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Abstract: PO1390

Shrunken Pore Syndrome: Prevalence and Association with Mortality in a Population-Based Cohort of Elderly Women

Session Information

Category: Geriatric Nephrology

  • 1100 Geriatric Nephrology

Authors

  • Malmgren, Linnea, Lunds Universitet, Lund, Sweden
  • Mcguigan, Fiona, Lunds Universitet, Lund, Sweden
  • Christensson, Anders, Lunds Universitet, Lund, Sweden
  • Åkesson, Kristina, Lunds Universitet, Lund, Sweden
Background

Decreased kidney function results in lower clearance and increased plasma concentration of a GFR marker. So far creatinine has been the commonly used GFR marker but cystatin C becomes more common. Shrunken pore syndrome (SPS) is a recently identified kidney syndrome characterized by disturbed filtration of mid-sized molecules (5-30 kDa) compared to smaller ones (<0.9 kDa) (Fig1). Resulting in increased plasma levels of cystatin C (cysC) compared to creatinine. SPS is associated with increased risk of cardiovascular disease (CVD) and increased mortality risk. So far few data are available about SPS in population-based cohorts.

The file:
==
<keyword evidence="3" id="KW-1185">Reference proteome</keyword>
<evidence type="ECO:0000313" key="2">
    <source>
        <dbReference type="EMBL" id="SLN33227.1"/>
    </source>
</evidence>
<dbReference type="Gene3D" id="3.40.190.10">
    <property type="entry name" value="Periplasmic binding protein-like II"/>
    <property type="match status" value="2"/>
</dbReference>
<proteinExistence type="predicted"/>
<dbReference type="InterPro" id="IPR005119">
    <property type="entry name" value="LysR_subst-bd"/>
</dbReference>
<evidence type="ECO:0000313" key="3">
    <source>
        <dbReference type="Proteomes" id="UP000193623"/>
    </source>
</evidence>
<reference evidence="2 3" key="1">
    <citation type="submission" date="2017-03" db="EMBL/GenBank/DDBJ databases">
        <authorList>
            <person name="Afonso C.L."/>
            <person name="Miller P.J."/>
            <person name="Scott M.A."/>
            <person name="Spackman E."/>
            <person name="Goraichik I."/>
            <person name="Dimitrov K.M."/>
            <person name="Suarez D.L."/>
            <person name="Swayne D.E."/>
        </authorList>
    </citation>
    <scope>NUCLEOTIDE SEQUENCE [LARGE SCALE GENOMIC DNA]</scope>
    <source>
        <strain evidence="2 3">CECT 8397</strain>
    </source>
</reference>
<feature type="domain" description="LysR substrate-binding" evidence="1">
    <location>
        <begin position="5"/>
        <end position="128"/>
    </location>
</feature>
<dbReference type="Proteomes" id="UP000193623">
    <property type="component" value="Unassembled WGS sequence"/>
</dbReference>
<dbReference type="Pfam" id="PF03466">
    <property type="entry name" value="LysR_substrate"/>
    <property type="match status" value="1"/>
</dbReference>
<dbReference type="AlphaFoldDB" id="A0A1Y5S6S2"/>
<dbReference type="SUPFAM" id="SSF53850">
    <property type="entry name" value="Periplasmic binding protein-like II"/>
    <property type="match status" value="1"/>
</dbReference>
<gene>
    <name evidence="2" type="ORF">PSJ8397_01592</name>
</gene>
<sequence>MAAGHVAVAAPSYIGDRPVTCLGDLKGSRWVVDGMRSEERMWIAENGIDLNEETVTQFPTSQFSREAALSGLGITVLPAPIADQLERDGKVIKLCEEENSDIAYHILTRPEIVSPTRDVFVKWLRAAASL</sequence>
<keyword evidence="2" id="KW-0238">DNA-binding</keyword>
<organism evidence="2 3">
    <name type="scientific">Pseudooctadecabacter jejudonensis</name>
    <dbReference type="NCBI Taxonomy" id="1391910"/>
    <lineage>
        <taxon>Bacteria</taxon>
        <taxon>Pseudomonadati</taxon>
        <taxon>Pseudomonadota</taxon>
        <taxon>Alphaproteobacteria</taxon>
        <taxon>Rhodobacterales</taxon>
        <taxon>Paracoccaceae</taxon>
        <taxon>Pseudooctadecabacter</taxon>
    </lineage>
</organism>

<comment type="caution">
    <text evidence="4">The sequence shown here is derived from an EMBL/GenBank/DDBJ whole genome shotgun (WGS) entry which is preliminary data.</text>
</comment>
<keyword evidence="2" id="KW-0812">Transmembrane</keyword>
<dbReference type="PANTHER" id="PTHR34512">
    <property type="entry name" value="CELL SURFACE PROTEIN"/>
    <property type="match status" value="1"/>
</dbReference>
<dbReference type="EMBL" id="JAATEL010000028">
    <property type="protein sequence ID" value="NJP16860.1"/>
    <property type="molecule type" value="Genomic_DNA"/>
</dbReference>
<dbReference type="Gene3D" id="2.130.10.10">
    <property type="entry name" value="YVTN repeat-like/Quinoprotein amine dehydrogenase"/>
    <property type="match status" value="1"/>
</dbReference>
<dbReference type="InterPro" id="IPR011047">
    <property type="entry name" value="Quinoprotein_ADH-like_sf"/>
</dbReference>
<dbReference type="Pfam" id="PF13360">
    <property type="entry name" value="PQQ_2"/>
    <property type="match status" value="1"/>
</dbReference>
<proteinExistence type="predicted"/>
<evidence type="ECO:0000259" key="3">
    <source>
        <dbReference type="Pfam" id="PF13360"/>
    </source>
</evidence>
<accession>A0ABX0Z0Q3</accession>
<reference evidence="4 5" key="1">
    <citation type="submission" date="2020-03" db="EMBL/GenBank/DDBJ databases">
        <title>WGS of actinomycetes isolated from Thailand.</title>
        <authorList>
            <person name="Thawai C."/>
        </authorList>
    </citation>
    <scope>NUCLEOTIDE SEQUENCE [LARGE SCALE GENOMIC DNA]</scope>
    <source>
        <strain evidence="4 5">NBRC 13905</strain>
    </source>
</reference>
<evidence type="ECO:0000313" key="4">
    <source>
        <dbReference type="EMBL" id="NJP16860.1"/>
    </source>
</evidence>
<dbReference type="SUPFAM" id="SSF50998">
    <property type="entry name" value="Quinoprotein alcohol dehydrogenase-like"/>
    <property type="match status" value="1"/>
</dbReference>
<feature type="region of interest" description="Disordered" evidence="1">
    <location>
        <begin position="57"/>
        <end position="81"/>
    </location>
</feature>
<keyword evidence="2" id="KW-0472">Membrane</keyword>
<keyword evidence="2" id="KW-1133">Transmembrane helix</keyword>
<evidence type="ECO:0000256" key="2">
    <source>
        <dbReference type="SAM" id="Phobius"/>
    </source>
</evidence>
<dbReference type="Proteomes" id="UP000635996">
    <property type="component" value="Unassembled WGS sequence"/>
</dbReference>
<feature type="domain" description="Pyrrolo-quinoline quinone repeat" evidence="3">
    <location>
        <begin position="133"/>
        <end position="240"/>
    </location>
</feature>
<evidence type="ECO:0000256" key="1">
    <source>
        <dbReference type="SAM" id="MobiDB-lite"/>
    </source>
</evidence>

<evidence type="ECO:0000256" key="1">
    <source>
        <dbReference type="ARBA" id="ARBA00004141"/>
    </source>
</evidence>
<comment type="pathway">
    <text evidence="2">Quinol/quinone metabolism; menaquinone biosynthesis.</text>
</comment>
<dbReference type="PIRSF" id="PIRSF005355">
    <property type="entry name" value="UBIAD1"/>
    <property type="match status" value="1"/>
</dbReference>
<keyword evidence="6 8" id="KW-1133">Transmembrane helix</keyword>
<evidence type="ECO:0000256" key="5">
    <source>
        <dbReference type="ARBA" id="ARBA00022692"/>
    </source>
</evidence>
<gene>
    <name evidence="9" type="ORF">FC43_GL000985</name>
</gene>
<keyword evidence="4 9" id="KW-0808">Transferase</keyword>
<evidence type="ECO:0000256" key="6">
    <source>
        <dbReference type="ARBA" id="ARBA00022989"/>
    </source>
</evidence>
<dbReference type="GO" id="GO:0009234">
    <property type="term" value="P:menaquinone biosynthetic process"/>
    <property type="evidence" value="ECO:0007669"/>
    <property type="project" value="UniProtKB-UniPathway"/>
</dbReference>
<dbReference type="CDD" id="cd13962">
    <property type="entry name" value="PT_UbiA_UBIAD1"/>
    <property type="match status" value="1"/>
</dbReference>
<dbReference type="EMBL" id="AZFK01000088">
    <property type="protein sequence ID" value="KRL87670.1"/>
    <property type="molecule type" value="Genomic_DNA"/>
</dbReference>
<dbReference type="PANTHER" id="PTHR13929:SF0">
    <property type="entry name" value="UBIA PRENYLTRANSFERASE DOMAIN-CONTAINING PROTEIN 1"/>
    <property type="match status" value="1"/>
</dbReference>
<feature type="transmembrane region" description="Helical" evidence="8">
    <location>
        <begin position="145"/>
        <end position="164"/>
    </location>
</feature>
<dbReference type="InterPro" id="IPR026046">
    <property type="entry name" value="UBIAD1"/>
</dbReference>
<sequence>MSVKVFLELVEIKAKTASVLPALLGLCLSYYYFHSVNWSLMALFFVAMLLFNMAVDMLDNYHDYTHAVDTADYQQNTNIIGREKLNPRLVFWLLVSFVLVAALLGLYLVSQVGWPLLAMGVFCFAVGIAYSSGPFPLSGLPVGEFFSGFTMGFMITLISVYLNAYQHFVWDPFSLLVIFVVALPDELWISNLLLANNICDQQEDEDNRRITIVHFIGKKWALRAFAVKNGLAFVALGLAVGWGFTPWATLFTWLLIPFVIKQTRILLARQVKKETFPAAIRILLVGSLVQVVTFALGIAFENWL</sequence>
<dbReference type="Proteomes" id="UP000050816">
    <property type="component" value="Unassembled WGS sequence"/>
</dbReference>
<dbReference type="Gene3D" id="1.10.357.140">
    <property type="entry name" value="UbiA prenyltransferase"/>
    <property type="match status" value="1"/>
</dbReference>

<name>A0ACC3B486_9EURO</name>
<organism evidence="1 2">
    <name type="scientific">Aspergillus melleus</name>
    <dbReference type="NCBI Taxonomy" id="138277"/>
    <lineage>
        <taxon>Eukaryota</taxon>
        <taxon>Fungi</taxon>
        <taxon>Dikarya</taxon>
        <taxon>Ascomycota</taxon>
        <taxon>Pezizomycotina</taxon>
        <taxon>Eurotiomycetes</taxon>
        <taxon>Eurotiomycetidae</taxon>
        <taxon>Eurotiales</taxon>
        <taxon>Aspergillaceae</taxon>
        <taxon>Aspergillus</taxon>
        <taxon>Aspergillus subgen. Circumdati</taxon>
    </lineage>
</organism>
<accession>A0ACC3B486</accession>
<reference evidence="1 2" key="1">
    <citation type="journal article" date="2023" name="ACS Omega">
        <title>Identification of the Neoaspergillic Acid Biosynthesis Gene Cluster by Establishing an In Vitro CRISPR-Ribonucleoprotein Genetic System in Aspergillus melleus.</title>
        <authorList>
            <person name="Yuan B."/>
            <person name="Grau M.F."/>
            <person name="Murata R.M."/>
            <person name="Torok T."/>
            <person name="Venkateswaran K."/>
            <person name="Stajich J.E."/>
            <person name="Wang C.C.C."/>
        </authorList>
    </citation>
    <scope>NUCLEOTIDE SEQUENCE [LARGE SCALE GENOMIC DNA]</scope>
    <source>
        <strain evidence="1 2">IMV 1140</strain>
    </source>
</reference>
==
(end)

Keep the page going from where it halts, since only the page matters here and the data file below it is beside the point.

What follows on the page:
Methods

75-yr old women (n=849) from the population-based Osteoporosis Prospective Risk Assessment (OPRA-) cohort, with follow-up after 5yr and 10yr were studied. eGFR was calculated with the CKD-EPI equation. SPS was defined as eGFRcysC/eGFRcrea ratio <0.6 and mortality risk (HR [95% CI]) estimated. Women with sarcopenia or on glucocorticoids were excluded.

Results

Almost 1 in 10 women (9%) had SPS at age 75 but at age 80 the majority of these women had increased their eGFRcysC/eGFRcrea ratio >0.6 (range from 0.6-1.0). Women with SPS had higher 10-yr mortality risk compared with ratios >0.9 (HRadj 1.7 [95% CI, 1.1-2.6]). Table 1.

Conclusion

SPS defined as eGFRcysC/eGFRcrea ratio <0.6 is common in elderly women and associated with increased mortality. While longitudinal data indicate that the state may be reversible. Our results also confirm other studies and suggest that SPS may be a clinically applicable tool to assess mortality risk in the elderly.

SPS (eGFRcysC/eGFRcrea ratio <0.6) is associated with increased 10-yr mortality
 eGFRcysC/eGFRcrea Ratio (age 75)
 n=366
≥0.9
n=178
0.8-0.89
n=140
0.7-0.79
n=85
0.6-0.69
n=80
<0.6
Model 1*1 (ref)1.0 [0.7-1.4]1.0 [0.6-1.4]1.3 [0.8-2.0]1.7 [1.1-2.6]**

*Adjusted for: diabetes, high blood pressure, CVD, smoking. **p=0.016

Possible pathophysiological mechanisms of SPS (1) reduced pore size and (2) thickening of the glomerular basement membrane

Funding

  • Private Foundation Support